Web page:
Why Does Flushing the Toilet Cause the Temperature of the Running Water to Change?
April, 2nd, 2013
For most people, the shower is a welcoming place where they are able to enjoy their time alone while relaxing under lukewarm water and taking in aromas of pleasant shampoos and soaps. This enjoyable experience continues only until the toilet is flushed. As soon as you flush a toilet, the running water immediately gets either very cold or hot. What’s more, it may lose its pressure leaving you with shampoo in your hair.
Change of Water Temperature
Normally, your shower has two different sources for hot and cold water. In order to have lukewarm water in the shower, you try to adjust both the extremes. When someone flushes the toilet, your shower gets only one kind of water as the cold water is usually directed to the toilet. Since the new reduced water pressure is not capable to cater to the shower’s needs, the quantity of cold water decreases at the temperature adjustment valve. As a result, your shower gets much hotter than before.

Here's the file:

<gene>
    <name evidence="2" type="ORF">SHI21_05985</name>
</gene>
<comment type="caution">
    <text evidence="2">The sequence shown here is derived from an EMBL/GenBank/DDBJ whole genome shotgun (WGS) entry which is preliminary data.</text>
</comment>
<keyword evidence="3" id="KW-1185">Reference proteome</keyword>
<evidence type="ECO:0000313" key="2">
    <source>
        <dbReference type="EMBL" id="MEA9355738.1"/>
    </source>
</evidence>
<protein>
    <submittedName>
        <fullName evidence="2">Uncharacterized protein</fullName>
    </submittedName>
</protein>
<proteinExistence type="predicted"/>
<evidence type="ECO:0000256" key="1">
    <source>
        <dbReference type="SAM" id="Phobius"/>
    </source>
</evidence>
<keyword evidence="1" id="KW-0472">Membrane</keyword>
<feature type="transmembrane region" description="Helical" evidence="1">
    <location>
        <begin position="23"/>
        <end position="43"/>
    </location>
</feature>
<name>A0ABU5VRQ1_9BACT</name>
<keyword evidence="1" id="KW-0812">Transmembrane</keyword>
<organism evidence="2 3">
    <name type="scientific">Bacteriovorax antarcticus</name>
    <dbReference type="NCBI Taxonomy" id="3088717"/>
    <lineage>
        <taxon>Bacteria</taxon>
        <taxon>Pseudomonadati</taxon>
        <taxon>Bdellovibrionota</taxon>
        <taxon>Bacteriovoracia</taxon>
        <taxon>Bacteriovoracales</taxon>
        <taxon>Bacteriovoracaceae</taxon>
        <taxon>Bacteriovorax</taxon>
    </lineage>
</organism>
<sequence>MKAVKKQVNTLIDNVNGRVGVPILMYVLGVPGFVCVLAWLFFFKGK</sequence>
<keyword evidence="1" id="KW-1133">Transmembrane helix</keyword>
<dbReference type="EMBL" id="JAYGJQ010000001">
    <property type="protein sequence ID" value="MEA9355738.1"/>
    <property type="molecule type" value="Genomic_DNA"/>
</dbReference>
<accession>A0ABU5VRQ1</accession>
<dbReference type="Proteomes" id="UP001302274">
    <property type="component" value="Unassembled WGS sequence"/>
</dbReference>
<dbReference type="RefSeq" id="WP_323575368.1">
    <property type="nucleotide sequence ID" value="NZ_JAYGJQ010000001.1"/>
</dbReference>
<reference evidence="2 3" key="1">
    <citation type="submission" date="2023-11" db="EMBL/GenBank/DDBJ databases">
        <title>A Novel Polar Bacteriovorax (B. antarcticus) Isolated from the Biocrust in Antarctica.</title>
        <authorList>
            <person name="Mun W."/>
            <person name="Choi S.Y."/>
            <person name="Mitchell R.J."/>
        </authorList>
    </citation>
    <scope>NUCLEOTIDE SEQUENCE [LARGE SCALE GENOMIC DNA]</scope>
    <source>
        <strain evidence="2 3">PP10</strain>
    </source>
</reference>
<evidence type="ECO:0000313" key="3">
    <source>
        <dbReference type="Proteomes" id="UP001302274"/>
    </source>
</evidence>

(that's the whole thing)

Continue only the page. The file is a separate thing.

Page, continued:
You can possibly maintain the temperature of the running water while taking a shower. You can employ a tap monitor to maintain the pressure supplied from the cold and hot sides of the shower. When the provision of cold water abruptly drops due to a sudden toilet flush, the tap monitor lessens the hot water supply to balance the cold water so as to provide a consistent mixture. In such a scenario, you are not likely to notice any variation in actual water temperature.
Change of Water Pressure
You can also experience much less water pressure if the toilet is flushed when you are taking a shower. Your shower may only drizzle, thus making it difficult to wash shampoo out of your hair. When the toilet is flushed, it utilizes all the water to fill up its tank which affects water supply to other applications in the home. Running a dishwasher or washing machine may also have a similar effect on the running water. This problem usually occurs when you have limited water pressure.
You can enjoy a constant flow of water by adjusting the valve for your toilet tank. Every regular toilet tank has a silver regulating valve that manages the speed of water entering into the tank after each flush. You can adjust this valve to slowly fill up the tank, particularly when you are taking a shower.
Having issues with your water pressure? Call Corley Plumbing, Air & Electric in Greenville, SC for a checkup (864) 517-1251.